A while back, someone on a list I'm on asked for tips on reducing garbage. I've been meaning to write about it for awhile, and every now and then a new idea pops into my head and I jot it down somewhere. It's amazing how little garbage you can produce, once you really become aware of what you throw away and start working on reducing it. We get the smallest can that our garbage company gives out, and we've shared it with our renter and the family across the street and had room left over. One thing you can start doing is becoming aware of what you're throwing away. You don't have to dig through the trash, but just look at it when you toss something else in and think about whether that thing could be eliminated, substituted, recycled, or composted. I'm sure this is far from a comprehensive list, but here's a few ideas at least...
1) Compost: One of the first steps you can take is to stop throwing away food scraps. Compost piles can range from big wire-enclosed areas, to small portable worm bins. Turning your food scraps into gardening soil is a great first step at garbage reduction. Resources for Composting and Worm Bins abound on the internet, and in many cases in your local community. There's even a worm bin specifically designed to turn your pet waste into usable compost, thus keeping it out of the landfill as well.
2) Return to Cloth: Perhaps the easiest thing to remove from your garbage is anything disposable - napkins, paper towels, baby wipes, kleenex, diapers, etc. These used to be the main culprits, but the past few years have seen a veritable explosion in the disposable market, with everything from bibs to facial washcloths, to Swiffer mops being produced just to be used once and thrown away. One of the easiest ways to stop throwing this kind of stuff in the trash is simply to stop buying it. Once I stopped buying paper napkins, I had to have something else in place to use. I started adding to my small supply of cloth napkins (and actually I used washcloths for awhile until I had a big enough stash). I found that if I had a roll of paper towels or a paper napkin handy, it was easy to reach for them. Without them around, you simply don't use them. I do keep a roll of paper towels in the garage for use in times of desperate measures (the cat just barfed on the carpet, that kind of thing), but I haven't bought a new roll since we moved into this house 8 years ago, so they last a long time that way. Cloth diapers, handkerchiefs, washcloths, mop covers, napkins, and bibs are long-lasting and relatively easy to toss in the washing machine (even the diapers weren't as icky and intimidating as I thought they'd be before having babies).
3) Look For Less Packaging: Often we don't have the option of buying something with less packaging - it seems like you need a pair of gardening shears and an expert safe-cracker just to get into the packaging for your basic CD these days. But often we have an option to buy something with less packaging or substitute something reusable. Rechargeable batteries for instance, not only save you from having to dispose of toxic batteries, but also all the packaging that they come in. Buying meat locally means that it comes straight from the butcher wrapped in white paper, instead of resting on styrofoam trays. Buying produce locally avoids those nasty plastic clamshells that are becoming popular in places like Trader Joe's, and if you can swing it to get stuff like milk and eggs from a local source, you can also eliminate egg and milk cartons from your garbage stream and re-use glass bottles instead. Even if you don't have a direct source, there are still local dairies that use and re-use glass bottles (usually with a deposit).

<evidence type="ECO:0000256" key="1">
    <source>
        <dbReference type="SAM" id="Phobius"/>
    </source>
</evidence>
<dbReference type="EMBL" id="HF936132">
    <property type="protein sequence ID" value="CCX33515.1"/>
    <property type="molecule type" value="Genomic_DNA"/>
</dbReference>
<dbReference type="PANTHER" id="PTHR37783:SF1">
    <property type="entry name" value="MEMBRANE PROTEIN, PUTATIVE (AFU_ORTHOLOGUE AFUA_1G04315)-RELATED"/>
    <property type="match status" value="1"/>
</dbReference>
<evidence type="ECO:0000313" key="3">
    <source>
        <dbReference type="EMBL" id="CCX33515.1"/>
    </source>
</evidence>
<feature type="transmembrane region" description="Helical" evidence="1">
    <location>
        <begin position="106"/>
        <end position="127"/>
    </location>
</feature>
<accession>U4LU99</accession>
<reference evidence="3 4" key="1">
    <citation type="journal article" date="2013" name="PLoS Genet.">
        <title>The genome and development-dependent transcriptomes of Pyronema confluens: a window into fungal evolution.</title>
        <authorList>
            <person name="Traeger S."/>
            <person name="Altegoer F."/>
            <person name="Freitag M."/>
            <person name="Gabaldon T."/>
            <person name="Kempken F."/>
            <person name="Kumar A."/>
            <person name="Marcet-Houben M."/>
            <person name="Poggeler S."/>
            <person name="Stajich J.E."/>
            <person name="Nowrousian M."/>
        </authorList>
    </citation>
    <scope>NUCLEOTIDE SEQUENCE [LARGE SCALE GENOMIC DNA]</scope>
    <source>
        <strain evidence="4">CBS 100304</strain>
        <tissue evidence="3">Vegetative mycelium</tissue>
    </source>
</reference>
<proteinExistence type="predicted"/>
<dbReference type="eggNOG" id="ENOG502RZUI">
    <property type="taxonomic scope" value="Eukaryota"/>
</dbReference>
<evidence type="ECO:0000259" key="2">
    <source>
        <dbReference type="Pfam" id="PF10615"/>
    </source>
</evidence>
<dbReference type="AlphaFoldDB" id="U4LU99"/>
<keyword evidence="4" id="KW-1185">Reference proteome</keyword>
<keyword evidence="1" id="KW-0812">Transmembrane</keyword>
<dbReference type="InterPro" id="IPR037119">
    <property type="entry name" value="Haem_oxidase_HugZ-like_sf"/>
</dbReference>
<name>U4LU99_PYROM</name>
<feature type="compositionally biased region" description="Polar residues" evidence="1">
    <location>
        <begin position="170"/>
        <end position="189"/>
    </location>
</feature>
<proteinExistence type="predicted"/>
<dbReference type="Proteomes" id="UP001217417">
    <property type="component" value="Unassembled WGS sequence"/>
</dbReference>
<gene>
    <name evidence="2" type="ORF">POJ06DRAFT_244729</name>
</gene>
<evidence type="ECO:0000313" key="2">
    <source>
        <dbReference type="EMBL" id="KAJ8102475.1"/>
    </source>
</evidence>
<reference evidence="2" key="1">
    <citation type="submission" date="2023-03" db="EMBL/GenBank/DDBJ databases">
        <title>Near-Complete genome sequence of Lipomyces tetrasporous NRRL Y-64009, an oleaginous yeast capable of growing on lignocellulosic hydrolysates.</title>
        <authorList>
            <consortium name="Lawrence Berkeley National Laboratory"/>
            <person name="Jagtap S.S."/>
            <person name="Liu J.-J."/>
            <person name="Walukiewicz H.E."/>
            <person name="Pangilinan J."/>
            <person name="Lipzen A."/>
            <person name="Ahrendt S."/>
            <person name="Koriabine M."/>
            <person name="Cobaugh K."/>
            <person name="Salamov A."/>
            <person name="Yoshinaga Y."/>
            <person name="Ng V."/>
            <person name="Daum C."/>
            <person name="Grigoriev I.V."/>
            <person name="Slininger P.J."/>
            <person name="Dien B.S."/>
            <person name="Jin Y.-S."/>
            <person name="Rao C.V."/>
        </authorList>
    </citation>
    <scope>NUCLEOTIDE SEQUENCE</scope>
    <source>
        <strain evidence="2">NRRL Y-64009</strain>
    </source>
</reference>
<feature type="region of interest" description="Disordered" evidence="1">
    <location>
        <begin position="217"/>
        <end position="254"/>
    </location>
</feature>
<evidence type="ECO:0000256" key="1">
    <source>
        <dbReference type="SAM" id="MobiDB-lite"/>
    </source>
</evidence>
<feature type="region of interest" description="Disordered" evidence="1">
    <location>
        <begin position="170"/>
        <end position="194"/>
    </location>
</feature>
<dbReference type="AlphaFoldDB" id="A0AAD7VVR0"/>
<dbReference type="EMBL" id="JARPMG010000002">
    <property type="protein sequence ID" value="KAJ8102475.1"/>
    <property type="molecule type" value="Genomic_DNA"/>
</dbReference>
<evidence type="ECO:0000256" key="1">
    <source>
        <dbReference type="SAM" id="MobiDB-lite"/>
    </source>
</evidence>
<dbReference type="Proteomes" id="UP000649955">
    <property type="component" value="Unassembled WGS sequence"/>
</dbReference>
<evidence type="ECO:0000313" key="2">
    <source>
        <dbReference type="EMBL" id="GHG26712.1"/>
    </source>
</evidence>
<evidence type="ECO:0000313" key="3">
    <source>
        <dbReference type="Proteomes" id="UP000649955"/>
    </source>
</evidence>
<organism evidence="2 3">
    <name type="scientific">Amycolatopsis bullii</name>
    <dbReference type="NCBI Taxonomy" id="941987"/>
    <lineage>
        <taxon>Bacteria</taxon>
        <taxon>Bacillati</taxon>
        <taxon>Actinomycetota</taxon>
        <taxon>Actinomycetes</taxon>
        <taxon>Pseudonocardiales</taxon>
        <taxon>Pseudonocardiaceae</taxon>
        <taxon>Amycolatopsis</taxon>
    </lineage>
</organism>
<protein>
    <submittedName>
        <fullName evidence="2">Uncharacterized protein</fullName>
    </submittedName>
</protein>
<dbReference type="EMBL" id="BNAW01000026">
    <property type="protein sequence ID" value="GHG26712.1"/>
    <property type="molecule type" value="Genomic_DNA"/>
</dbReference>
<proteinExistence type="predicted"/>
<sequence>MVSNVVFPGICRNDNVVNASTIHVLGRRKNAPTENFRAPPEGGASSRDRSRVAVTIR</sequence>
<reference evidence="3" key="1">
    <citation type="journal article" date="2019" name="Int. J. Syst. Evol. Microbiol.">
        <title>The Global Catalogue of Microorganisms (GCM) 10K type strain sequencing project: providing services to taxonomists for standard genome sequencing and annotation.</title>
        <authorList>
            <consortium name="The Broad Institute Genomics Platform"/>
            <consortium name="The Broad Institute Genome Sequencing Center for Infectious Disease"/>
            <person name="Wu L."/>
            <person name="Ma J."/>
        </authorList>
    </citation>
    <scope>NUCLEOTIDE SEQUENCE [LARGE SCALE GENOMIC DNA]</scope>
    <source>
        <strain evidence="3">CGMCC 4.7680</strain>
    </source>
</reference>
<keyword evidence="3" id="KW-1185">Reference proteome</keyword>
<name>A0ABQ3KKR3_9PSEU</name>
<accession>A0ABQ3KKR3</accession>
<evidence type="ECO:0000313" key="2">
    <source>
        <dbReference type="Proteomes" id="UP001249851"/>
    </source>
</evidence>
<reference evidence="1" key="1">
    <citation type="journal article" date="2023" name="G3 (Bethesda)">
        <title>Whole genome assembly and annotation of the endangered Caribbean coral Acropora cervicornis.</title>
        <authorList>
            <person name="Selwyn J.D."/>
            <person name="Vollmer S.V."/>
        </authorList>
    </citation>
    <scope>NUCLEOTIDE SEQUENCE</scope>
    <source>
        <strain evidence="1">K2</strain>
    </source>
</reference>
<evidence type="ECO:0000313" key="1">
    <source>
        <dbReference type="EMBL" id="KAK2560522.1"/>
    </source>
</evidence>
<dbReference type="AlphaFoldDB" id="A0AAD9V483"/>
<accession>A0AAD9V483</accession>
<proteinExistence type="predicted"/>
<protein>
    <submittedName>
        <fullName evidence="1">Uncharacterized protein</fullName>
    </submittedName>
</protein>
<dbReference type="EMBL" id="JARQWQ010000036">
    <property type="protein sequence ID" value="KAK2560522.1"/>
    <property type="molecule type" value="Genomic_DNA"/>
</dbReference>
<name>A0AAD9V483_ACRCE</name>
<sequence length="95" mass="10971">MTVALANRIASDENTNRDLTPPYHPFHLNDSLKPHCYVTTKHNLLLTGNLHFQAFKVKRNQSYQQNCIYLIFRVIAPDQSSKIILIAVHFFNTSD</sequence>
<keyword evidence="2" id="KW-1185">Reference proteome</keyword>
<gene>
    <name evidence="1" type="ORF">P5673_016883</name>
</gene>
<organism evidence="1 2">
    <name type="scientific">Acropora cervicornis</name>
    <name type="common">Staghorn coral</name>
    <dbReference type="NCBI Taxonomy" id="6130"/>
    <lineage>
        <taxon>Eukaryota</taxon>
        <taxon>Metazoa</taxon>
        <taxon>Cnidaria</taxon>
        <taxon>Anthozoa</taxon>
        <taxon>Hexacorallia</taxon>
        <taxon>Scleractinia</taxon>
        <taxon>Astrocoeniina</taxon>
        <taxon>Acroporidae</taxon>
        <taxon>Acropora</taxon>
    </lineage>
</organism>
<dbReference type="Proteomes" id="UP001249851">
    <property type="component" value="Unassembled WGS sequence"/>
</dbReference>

4) Borrow, Barter, Buy Used: If you need to buy something, you can think about whether or not it's something you can borrow, or barter for, or buy used first. Not buying stuff new eliminates packaging, transportation, and possibly having to deal with the remains of whatever you've bought. If you think about it, there's usually no reason for every person on the block to have a hedge trimmer, or a particular best-selling book, or even a pickup truck. Sharing with neighbors or friends is a bonus to all (including the environment). Our chicken tractor is on its way to the 3rd family we've lent it to. Our power-washer has made the rounds of every deck and fence in the neighborhood, and we've borrowed our neighbor's truck or trailer when we needed to haul something. Our daughter is clothed entirely in wonderful hand-me-downs from the neighbor girl down the street, and the clothes keep right on flowing from her to a smaller friend a few blocks away. Thinking outside the box when it comes to consumer goods is also a great way to boost your budget, while reducing your impact on your garbage can and the earth.